Adjournments: U v Butler and Wilson Limited

Whether an Employment Tribunal should briefly adjourn a hearing of its own motion for a mentally impaired litigant to recover his lucidity and obtain documents upon which he wanted to rely was considered by the EAT in the case of U v Butler and Wilson Limited.
The Claimant had arrived approximately an hour late to the Tribunal hearing and shortly after the Employment Judge had made the decision to strike out his claim. Upon arrival the Claimant said that he was having a psychotic episode and explained that he had a bundle of documents being photocopied next door.

The Employment Judge explained to the Claimant that his claims had already been struck out and asked him whether he wanted her to review that decision, as it had been made in his absence. The Claimant confirmed that he did. The Employment Judge then proceeded to review her decision and declined to revoke it, despite noting that the Claimant was obviously unwell.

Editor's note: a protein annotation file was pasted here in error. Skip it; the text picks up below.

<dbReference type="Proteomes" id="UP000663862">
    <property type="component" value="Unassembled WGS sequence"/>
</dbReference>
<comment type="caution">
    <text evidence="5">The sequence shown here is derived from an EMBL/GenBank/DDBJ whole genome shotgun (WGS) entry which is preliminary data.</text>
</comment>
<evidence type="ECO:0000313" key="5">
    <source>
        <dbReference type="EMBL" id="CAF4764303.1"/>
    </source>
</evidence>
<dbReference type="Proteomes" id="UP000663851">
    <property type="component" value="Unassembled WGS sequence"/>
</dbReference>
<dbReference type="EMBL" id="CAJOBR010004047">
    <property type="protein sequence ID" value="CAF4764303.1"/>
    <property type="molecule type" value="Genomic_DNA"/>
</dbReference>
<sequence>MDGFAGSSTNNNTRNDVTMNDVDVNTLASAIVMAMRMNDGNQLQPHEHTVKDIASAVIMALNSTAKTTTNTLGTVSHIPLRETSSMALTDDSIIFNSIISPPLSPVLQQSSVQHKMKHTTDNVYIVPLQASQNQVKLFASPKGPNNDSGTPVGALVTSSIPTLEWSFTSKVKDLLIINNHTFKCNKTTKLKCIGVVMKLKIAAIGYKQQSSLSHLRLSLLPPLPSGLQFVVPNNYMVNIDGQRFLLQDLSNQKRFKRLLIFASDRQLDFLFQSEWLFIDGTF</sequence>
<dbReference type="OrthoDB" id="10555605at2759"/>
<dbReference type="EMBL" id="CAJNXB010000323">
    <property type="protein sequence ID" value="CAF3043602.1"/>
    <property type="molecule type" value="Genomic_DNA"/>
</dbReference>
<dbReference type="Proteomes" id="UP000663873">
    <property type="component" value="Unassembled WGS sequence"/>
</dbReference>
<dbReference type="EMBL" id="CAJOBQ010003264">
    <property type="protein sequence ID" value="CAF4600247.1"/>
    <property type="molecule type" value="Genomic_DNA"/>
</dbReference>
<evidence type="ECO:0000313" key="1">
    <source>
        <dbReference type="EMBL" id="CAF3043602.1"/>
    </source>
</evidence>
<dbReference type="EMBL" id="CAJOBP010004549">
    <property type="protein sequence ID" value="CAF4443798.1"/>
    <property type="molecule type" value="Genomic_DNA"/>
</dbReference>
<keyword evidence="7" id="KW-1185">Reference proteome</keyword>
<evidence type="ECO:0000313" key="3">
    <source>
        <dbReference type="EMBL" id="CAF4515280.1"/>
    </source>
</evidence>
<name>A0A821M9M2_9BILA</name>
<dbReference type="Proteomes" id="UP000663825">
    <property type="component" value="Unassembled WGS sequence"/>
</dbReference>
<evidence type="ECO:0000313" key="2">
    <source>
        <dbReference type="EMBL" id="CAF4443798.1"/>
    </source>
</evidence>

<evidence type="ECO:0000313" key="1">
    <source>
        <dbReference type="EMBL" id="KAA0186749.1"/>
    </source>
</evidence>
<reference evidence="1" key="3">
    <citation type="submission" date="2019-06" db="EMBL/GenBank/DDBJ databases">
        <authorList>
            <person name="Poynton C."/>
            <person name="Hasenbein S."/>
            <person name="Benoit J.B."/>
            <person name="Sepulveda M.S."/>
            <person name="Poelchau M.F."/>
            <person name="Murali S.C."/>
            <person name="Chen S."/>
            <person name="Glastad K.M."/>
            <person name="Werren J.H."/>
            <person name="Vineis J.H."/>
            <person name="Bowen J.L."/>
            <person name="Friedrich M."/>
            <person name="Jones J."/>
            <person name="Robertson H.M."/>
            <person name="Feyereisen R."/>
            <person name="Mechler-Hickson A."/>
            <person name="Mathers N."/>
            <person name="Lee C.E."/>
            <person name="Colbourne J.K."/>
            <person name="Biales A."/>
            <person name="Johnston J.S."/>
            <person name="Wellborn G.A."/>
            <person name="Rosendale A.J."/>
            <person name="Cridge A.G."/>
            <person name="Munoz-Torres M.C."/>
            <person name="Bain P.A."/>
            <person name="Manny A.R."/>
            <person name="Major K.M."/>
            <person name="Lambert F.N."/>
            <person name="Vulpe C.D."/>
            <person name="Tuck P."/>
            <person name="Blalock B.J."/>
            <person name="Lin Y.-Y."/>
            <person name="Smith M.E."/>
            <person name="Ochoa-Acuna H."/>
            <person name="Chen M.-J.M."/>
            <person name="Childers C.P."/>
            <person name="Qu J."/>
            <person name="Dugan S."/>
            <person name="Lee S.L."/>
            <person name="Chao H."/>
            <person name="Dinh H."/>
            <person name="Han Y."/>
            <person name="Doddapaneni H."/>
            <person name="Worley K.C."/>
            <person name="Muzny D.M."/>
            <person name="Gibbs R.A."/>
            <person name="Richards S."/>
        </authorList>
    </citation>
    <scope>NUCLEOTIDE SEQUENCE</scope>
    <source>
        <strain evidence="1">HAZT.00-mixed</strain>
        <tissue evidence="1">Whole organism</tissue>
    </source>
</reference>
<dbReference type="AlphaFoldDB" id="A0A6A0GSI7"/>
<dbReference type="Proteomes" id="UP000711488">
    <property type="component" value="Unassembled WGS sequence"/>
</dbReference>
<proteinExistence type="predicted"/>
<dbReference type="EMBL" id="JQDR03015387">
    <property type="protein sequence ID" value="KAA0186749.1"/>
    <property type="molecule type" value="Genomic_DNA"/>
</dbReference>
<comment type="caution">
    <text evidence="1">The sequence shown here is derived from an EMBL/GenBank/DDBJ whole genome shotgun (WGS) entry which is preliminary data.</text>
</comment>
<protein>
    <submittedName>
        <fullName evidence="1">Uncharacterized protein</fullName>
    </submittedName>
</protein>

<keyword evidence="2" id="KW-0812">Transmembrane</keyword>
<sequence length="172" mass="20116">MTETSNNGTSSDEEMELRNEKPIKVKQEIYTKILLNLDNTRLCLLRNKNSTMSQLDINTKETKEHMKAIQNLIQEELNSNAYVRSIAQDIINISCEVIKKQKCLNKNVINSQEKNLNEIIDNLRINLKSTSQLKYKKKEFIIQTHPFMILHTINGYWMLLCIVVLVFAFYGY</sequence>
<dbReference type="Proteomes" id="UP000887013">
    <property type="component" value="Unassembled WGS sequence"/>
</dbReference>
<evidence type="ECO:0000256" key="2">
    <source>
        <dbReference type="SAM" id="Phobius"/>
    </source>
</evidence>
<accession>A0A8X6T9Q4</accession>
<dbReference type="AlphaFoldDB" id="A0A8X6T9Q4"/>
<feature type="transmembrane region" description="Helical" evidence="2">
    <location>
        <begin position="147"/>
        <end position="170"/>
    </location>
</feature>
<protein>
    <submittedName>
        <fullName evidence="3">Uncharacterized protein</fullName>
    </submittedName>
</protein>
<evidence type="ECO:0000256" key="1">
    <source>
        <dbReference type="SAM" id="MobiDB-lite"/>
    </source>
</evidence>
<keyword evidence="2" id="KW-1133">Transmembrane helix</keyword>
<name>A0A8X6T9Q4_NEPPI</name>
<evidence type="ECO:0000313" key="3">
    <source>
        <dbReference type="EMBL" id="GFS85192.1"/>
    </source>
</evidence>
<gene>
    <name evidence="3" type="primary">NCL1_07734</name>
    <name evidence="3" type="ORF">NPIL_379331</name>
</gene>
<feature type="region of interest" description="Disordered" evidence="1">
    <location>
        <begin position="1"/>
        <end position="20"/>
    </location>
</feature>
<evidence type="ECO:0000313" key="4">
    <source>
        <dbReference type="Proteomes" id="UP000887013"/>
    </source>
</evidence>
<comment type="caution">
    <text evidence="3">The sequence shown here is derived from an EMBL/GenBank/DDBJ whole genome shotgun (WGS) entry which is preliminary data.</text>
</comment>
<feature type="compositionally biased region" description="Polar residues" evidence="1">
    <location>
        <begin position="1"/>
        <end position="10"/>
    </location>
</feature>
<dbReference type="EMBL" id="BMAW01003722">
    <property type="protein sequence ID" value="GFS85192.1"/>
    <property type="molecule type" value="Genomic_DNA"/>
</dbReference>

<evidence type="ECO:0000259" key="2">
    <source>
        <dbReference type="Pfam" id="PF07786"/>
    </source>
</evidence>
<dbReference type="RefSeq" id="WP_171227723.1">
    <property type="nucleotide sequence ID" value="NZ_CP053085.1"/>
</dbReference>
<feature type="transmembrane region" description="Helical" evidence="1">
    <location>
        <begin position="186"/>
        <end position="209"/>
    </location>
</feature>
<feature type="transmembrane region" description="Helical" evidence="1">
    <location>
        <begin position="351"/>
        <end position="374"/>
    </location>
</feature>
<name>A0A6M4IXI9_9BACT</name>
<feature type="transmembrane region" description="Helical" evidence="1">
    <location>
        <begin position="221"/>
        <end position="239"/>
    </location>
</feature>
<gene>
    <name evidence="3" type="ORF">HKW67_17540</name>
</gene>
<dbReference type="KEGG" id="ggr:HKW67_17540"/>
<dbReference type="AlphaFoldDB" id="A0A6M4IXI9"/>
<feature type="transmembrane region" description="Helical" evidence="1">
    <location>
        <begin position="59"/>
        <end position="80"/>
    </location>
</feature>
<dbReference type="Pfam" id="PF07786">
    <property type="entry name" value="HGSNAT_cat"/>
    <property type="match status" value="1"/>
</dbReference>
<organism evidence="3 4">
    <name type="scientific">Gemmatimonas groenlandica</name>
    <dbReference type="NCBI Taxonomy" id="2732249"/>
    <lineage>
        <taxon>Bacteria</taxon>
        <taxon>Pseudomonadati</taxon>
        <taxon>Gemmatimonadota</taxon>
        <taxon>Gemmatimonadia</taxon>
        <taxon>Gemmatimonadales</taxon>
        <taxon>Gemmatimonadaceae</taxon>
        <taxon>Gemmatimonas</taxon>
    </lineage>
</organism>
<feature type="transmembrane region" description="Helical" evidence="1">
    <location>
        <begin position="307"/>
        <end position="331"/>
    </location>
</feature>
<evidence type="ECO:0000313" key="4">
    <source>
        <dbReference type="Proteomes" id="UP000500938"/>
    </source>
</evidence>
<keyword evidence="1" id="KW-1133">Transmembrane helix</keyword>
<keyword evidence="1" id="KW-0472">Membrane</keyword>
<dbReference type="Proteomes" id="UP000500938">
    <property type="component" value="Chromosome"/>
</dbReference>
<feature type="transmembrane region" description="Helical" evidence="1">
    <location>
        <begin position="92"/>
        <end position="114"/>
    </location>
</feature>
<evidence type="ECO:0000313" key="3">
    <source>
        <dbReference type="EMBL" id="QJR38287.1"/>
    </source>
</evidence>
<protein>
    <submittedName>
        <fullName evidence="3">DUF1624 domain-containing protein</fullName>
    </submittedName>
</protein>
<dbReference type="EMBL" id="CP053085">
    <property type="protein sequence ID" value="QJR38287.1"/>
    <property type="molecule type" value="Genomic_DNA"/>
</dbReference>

In the circumstances the EAT found that no Employment Judge acting reasonably in exercising her case management power could have failed to consider and grant a short adjournment to enable the appellant to recover his lucidity, if he could, and to obtain the documentation which he was saying he had for the hearing.

As a result of the finding by the EAT in this case, where a litigant in person is claiming to be suffering from a psychotic episode during a Tribunal hearing, the Tribunal should adjourn the hearing for a short period in order to enable the litigant to recover sufficiently to present their case.

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